The Little Mermaid was an American fantasy animated film released in 1989 by Walt Disney Feature Animations, and was based on Hans Christian Andersens’ Danish fairy tale, “Den lille havfrue”.
The film narrates the story of Princess Ariel, a young mermaid who falls in love with the human prince, Eric, and dreams on becoming a human to be with him. One night after a terrible storm, the prince’s ship is destroyed and Princess Ariel saves the prince from drowning. She sings to him while he’s unconscious and once he awakens he vows to find the young lady who saved him. Wanting to be with him, Princess Ariel then visits the Sea Witch, Ursula, to ask for help in becoming a human. The sea witch provides a spell that will last three days, during which the princess must enchant the prince with her beauty, and earn a kiss. Only then will she remain as a human. Though, Princess Ariel had to pay the price, so the witch removed her voiced which she later used to bewitch the prince. However, when the sun sets on the third day, Ariel turns back into a mermaid and Ursula takes her to the ocean as her prisoner. Prince Eric vows he will not lose the princess again, so he goes after them, battles the sea witch, kills her, and finally marries Princess Ariel.
Hans Christian Andersen published this tale in 1837 and unlike Walt Disney’s sugarcoated film, it presents many gruesome elements.
In this story, the young mermaid princess is informed that upon their death, mermaids become foam of the sea. Humans on the other hand, even if they won’t live three hundred years like the merfolk, have an immortal soul and are able to rise up to unknown beautiful places once they die. Furthermore, the only way for a mermaid to acquire an immortal soul, is by having a human love her so much that he is willing to marry her, and once they are united he will give her part of his immortal soul.
When the princess visits the sea witch in order to find help, the sea witch does prepare a potion for her, but in the original fairy tale, once she drinks the potion it will feel as a sharp sword is slashing through her. And although everyone will see the princess walking as the most graceful human ever, for her it would really feel as if she was treading upon knife blades so sharp that her feet would bleed. And yes, it is also true that the princess pays the price with her voice, but instead of it being magically removed, the witch cuts off her tongue. Finally, if the prince was to marry someone else, the princess would not be able to return to being a mermaid. Instead, on the day after the prince’s wedding her heart would break and she would become foam of the sea.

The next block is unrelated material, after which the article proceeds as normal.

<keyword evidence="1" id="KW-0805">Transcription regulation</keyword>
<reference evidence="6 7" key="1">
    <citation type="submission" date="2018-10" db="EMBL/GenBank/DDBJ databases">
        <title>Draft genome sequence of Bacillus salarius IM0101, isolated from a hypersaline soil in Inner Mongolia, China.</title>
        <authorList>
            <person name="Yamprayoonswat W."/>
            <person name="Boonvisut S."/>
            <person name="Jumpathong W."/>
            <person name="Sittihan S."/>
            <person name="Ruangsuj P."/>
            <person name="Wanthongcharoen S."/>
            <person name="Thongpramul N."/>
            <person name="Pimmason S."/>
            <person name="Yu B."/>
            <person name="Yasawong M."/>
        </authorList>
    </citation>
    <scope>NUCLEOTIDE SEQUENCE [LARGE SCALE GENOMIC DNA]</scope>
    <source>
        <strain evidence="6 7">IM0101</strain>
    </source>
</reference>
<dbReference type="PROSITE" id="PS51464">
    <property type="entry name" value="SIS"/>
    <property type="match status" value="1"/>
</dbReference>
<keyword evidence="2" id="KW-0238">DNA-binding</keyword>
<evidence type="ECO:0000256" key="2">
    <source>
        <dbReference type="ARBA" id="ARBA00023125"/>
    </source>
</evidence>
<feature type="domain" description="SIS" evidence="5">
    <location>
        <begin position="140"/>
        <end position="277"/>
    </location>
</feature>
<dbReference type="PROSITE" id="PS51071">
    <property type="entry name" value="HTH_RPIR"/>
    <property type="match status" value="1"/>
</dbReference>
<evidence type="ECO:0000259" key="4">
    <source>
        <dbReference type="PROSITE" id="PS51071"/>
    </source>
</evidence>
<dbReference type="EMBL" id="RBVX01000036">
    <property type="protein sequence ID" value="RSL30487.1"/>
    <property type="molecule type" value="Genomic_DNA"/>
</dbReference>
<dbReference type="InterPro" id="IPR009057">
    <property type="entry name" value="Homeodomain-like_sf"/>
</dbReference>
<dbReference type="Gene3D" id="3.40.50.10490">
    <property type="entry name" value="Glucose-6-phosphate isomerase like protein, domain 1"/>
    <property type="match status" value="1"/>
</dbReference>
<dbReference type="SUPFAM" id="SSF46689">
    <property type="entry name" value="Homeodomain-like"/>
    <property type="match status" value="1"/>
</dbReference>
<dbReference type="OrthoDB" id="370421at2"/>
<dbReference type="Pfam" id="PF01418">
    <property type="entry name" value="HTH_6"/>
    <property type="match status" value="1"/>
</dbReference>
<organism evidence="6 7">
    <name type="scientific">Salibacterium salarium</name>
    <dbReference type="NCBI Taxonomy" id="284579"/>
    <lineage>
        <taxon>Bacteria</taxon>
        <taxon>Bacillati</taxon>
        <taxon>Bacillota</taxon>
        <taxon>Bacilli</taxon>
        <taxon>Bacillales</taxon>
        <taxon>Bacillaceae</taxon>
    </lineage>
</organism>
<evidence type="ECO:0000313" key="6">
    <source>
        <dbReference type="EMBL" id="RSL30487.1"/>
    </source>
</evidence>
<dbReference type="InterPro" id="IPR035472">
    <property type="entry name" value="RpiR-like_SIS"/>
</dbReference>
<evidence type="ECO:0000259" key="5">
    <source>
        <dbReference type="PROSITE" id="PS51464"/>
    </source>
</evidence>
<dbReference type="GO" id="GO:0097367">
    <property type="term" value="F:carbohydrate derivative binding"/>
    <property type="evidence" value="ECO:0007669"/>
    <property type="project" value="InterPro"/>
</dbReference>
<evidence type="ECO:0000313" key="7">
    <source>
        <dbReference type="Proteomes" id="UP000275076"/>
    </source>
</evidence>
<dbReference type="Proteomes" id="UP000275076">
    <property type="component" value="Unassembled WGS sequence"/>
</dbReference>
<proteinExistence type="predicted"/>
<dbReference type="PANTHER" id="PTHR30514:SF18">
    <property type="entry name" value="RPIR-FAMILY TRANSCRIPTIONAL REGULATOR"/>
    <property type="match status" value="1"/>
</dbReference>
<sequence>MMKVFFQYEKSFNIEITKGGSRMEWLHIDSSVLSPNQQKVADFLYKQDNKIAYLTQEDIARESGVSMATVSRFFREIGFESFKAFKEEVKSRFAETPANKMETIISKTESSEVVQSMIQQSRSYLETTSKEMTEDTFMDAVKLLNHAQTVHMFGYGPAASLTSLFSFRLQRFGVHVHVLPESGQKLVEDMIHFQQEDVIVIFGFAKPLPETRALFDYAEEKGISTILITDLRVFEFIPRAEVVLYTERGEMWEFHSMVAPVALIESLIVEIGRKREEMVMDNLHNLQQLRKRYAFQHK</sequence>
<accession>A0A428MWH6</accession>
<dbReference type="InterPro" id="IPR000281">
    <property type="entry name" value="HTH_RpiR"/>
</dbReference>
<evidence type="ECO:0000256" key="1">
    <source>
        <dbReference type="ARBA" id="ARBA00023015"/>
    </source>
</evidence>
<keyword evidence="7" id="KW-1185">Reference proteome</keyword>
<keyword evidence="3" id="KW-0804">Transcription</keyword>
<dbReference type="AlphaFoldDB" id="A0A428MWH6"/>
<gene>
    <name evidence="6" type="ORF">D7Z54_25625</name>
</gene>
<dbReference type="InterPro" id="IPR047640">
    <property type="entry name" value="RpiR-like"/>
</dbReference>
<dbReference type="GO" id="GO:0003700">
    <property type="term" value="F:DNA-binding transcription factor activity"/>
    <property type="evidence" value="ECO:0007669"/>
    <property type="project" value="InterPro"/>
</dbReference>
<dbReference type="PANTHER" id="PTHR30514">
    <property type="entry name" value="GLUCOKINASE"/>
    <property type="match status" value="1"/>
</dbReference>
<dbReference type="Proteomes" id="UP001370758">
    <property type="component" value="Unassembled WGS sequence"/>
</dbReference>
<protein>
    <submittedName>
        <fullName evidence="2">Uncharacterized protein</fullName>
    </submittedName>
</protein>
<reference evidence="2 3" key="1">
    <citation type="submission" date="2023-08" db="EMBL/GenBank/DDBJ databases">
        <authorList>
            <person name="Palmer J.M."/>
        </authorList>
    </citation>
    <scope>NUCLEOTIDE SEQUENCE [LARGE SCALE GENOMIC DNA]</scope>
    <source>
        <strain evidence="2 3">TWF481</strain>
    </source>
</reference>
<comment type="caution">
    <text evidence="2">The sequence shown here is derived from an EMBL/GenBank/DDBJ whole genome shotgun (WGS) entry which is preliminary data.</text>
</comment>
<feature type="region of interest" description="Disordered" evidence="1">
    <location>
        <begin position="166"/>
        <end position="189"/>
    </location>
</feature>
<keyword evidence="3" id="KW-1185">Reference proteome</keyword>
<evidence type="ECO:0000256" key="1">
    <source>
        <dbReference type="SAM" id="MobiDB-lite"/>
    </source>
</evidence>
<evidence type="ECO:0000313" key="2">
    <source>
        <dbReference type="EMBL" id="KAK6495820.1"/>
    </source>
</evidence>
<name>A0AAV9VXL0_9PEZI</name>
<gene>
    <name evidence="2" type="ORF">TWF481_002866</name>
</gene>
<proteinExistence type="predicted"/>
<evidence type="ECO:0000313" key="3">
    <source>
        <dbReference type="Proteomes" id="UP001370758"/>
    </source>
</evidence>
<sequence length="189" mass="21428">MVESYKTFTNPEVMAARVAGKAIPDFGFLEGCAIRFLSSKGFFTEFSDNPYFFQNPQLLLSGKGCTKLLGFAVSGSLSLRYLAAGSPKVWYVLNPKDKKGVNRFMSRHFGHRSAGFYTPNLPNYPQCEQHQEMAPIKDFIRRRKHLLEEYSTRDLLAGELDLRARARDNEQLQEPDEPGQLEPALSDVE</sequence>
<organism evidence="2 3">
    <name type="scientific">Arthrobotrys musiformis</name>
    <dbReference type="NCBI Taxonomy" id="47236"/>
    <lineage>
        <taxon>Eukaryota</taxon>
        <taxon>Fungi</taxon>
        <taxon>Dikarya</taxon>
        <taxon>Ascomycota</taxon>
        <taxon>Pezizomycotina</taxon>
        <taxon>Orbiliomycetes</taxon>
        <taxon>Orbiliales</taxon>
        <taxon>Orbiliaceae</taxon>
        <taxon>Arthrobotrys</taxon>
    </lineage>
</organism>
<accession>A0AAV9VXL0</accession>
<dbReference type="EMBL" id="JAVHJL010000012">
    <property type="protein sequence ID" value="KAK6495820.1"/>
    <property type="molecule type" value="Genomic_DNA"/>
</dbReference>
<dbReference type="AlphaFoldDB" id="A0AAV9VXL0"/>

So, although the princess endures the pain and the suffering, unfortunately, in the end the prince does not marry her and instead marries a young woman he believed was the one that saved him from drowning.
The princess’s sisters then go to the sea witch to find some way to help their sister from becoming foam. Thus, the sea witch gives them a knife. If the princess kills the prince before the sun rises on the next day, she would become a mermaid and live her three hundred years. But, the princess loved the prince so much that she could not do it and threw the knife away and the next morning she let herself become part of the foam of the sea. However, by sacrificing herself for another, she was turned into a daughter of the air instead.
“We are the daughters of the air,” they answered. “A mermaid has no immortal soul, and can never get one unless she wins the love of a human being. Her eternal life must depend upon a power outside herself. The daughters of the air do not have an immortal soul either, but they can earn one by their good deeds. We fly to the south, where the hot poisonous air kills human beings unless we bring cool breezes. We carry the scent of flowers through the air, bringing freshness and healing balm wherever we go. When for three hundred years we have tried to do all the good that we can, we are given an immortal soul and a share in mankind’s eternal bliss. You, poor little mermaid, have tried with your whole heart to do this too. Your suffering and your loyalty have raised you up into the realm of airy spirits, and now in the course of three hundred years you may earn by your good deeds a soul that will never die.”
So, there you have it. The little mermaid does not end up with her prince charming, and instead she sacrifices herself for him. She endures the pain and suffering, and in the end she becomes a daughter of the air to spend her three hundred years helping the world doing good deeds. A bit heartbreaking, isn’t it?
It is said that Andersen’s story is about selflessness, self-sacrifice, and the endurance of pain, and Disney’s version kind of betrays that message of the story. Indeed, it presents a young princess changing her ways, and sacrificing her family for the sake of love. Of course, she succeeds and is able to conquer the prince’s heart, defeat the witch, and get her happily ever after; but where is the original story’s message of self-sacrifice? I mean, we can’t always get what we want…
Even if Walt Disney created a pleasing version of this story, I believe people should at least know about the unfortunate events that truly happen to the little mermaid and what it really means. So, here’s a link to Hans Christian Andersen’s story.
Well, until our next once upon a time… Adieu 😉